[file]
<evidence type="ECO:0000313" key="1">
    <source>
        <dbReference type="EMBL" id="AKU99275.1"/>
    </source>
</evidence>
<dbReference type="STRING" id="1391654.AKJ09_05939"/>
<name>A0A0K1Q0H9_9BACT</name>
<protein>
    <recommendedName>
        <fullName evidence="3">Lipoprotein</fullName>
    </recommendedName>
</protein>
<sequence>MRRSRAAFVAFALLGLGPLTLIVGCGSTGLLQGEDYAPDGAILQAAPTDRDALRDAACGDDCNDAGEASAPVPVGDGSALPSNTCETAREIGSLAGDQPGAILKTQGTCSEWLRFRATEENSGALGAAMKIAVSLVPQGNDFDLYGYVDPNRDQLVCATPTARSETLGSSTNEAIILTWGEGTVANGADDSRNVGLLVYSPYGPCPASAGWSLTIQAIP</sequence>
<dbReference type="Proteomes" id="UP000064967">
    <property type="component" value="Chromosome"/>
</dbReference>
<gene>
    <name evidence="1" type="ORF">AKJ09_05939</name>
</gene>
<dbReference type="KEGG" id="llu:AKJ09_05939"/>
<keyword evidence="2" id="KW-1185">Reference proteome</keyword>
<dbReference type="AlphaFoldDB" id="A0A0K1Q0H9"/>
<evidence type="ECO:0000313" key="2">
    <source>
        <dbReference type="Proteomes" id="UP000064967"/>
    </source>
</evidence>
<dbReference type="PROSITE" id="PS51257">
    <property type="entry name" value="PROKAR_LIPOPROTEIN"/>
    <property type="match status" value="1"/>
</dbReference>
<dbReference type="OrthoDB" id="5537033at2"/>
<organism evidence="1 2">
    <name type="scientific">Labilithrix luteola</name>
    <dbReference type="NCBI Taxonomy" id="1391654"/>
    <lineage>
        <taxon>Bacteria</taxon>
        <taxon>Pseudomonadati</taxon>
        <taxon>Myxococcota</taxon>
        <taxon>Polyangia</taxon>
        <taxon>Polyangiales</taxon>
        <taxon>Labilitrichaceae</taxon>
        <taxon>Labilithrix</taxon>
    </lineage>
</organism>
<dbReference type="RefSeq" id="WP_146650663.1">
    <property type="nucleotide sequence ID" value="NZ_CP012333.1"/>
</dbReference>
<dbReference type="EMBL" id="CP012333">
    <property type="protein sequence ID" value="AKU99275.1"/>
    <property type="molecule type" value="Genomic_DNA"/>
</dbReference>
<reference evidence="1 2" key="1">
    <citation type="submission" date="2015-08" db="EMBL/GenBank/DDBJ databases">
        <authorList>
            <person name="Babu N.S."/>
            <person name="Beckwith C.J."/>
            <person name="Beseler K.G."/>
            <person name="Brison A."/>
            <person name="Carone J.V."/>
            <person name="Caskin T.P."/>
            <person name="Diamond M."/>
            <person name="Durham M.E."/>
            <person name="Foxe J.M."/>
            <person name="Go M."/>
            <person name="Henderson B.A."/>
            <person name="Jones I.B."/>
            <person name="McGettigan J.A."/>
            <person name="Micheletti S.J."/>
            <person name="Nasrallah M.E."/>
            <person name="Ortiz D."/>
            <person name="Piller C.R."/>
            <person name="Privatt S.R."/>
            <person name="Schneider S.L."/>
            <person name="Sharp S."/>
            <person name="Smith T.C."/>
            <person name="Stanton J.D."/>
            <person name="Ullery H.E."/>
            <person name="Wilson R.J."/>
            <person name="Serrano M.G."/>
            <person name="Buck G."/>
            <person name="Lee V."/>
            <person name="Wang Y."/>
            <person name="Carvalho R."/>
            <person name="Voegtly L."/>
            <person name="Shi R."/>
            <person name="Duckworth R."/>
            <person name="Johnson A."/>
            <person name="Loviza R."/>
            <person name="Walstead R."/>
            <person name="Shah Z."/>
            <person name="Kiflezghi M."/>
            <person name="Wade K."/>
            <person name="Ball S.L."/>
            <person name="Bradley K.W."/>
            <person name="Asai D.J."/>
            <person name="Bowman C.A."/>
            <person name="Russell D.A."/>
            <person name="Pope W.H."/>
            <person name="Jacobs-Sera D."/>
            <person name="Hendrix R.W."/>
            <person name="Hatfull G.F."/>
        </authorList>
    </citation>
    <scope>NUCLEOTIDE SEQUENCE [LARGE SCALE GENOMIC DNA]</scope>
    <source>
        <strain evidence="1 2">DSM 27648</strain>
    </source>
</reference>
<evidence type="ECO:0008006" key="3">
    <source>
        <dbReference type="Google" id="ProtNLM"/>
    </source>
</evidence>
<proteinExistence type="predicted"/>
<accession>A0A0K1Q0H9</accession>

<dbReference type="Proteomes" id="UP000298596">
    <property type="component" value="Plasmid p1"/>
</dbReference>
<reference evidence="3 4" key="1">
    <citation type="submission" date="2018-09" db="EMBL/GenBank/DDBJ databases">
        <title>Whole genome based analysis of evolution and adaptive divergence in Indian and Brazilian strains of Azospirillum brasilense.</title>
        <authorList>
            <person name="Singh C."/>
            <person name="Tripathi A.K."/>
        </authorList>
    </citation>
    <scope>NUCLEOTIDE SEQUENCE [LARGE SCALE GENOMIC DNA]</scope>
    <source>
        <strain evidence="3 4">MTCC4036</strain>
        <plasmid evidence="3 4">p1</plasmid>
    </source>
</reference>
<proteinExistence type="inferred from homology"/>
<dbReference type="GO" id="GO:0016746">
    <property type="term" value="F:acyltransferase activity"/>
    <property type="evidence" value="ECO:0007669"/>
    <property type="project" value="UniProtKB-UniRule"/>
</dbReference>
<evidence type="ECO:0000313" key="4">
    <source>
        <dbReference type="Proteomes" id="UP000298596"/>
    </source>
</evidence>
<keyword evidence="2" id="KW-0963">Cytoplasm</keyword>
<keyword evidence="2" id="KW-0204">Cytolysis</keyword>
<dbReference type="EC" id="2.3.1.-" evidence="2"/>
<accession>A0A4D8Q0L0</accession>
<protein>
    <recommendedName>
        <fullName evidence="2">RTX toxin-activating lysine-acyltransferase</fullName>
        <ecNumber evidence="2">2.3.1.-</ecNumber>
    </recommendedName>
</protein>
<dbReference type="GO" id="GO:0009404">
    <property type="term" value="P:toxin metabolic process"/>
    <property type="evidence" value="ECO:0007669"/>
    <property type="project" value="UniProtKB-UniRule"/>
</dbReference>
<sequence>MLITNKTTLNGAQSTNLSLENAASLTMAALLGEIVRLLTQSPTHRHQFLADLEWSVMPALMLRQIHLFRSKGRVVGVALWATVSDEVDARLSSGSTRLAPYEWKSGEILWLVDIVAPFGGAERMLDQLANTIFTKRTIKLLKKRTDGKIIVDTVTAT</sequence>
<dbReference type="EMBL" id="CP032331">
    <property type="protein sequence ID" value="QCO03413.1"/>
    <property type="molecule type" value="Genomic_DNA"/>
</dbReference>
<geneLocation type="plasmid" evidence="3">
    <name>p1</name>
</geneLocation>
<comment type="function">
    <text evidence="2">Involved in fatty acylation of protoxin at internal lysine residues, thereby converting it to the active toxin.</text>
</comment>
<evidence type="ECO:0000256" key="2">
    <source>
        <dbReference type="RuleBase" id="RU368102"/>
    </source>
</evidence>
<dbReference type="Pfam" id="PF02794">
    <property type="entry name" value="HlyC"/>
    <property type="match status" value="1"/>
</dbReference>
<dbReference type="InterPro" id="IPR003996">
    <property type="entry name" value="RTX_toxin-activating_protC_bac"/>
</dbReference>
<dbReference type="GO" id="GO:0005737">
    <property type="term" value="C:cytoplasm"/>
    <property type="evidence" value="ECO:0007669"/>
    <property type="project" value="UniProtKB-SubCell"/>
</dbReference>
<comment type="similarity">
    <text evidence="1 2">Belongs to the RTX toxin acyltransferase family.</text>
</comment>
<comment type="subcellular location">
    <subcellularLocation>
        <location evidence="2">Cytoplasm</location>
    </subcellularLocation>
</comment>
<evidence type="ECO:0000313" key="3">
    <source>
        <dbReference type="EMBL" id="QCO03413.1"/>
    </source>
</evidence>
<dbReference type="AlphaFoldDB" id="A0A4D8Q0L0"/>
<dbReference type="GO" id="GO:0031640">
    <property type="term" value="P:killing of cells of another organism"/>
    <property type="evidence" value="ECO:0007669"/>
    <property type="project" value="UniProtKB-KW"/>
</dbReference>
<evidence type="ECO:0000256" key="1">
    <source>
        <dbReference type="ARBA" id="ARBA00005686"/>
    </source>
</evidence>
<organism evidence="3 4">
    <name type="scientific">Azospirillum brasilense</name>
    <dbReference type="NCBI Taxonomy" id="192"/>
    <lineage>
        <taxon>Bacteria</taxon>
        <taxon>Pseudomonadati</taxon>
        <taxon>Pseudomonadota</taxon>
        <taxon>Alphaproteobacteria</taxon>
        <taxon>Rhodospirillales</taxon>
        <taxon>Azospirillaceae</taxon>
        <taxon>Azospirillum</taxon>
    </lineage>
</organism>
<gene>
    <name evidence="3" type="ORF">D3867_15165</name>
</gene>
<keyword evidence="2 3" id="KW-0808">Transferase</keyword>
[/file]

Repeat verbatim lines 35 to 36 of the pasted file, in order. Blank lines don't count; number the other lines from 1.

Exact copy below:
    <dbReference type="NCBI Taxonomy" id="1391654"/>
    <lineage>